The Camelina Genome Sequencing on the Prairies

Posted on August 01, 2013

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by Doug Heath

camelina This week marks the official release of the Camelina sativa genome sequence, which was completed by scientists from Agriculture and Agri-Food Canada and the National Research Council - a collaborative effort within the Prairie Gold project, led by Genome Prairie.

Camelina is an up-and-coming industrial oilseed crop platform which has seen extensive development in the biofuels sector globally, but is also now being developed for other industrial bioproducts such as lubricants and bioplastics.

The most important tools stemming from the genome sequence will be genomic markers that will allow ease of tracking important traits for plant breeding. Many agronomically important traits, including yield, disease resistance, and drought resistance are polygenic traits, where multiple genes have a small additive effect to generate a combined total phenotype. The genome sequence and its associated resources will be invaluable in accelerating the development of future crop lines, both by traditional breeding and through genetic modifications.

Understanding the genetic background of many lines of Camelina also allows the development of hybrid lines that will have the greatest complementary effects. This could also include bringing in genetic material from wild land races to help improve disease resistance and abiotic stress tolerance in future cultivated lines of Camelina.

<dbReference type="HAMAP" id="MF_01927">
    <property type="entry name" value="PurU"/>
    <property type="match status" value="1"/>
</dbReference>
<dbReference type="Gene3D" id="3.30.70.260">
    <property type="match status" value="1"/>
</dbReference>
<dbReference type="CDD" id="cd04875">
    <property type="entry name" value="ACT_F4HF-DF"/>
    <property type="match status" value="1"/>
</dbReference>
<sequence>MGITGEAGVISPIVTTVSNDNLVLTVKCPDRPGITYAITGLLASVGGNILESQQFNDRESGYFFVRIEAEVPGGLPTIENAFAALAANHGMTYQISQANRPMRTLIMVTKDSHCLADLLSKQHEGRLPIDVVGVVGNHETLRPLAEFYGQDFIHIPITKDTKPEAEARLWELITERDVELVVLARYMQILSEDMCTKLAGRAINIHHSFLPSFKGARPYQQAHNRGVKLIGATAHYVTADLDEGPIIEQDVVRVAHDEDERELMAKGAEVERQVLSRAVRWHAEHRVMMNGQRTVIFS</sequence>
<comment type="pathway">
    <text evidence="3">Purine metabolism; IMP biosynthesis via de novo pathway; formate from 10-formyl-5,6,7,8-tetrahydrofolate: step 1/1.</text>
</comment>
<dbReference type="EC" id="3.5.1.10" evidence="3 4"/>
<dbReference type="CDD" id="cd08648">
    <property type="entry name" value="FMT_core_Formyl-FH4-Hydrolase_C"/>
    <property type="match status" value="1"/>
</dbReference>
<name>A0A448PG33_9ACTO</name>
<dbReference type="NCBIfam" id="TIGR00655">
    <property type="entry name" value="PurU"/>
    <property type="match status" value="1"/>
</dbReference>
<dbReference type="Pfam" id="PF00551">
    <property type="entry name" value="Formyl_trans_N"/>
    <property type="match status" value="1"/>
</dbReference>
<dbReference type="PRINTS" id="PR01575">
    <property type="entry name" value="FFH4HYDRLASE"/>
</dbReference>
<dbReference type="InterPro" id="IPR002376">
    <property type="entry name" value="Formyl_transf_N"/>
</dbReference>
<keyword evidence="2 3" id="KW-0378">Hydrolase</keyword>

The genome sequence also provides a tool kit for Camelina-specific promoters, enhancers and other regulatory elements to allow efficient transgenic development of the crop. Technologies such as interference RNA (iRNA) can now be better utilized by allowing researchers to better plan the DNA sequences that will produce desired levels of inhibition of specific genes. This will be useful for development of lines with, for example, decreased anti-nutritional compounds in animal feeds, or to shut down specific biochemical pathways in order to build up high amounts of desirable compounds within the plant. In the case of Camelina, the oil profile in the seed can be tailored to contain higher levels of useful fatty acids for increased value in industrial feedstock uses.

The genome sequence and its annotation are available at www.camelinadb.ca in a genome viewer format and enabled for sequence searching and alignment. A full peer-reviewed publication of the genome sequence is forthcoming.

The public funding of this initiative, federally by Western Economic Diversification and provincially by the Saskatchewan Ministry of the Economy, shows leadership and it ensures that this genomic resource will be available for researchers in both public and private organizations, spurring the development of new and continued partnerships. The release of this genome sequence is just the beginning of years of innovative potential and commercialization, and this will surely prove to garner an excellent return on investment.

Prairie Gold website  

Doug Heath
is a project manager with Genome Prairie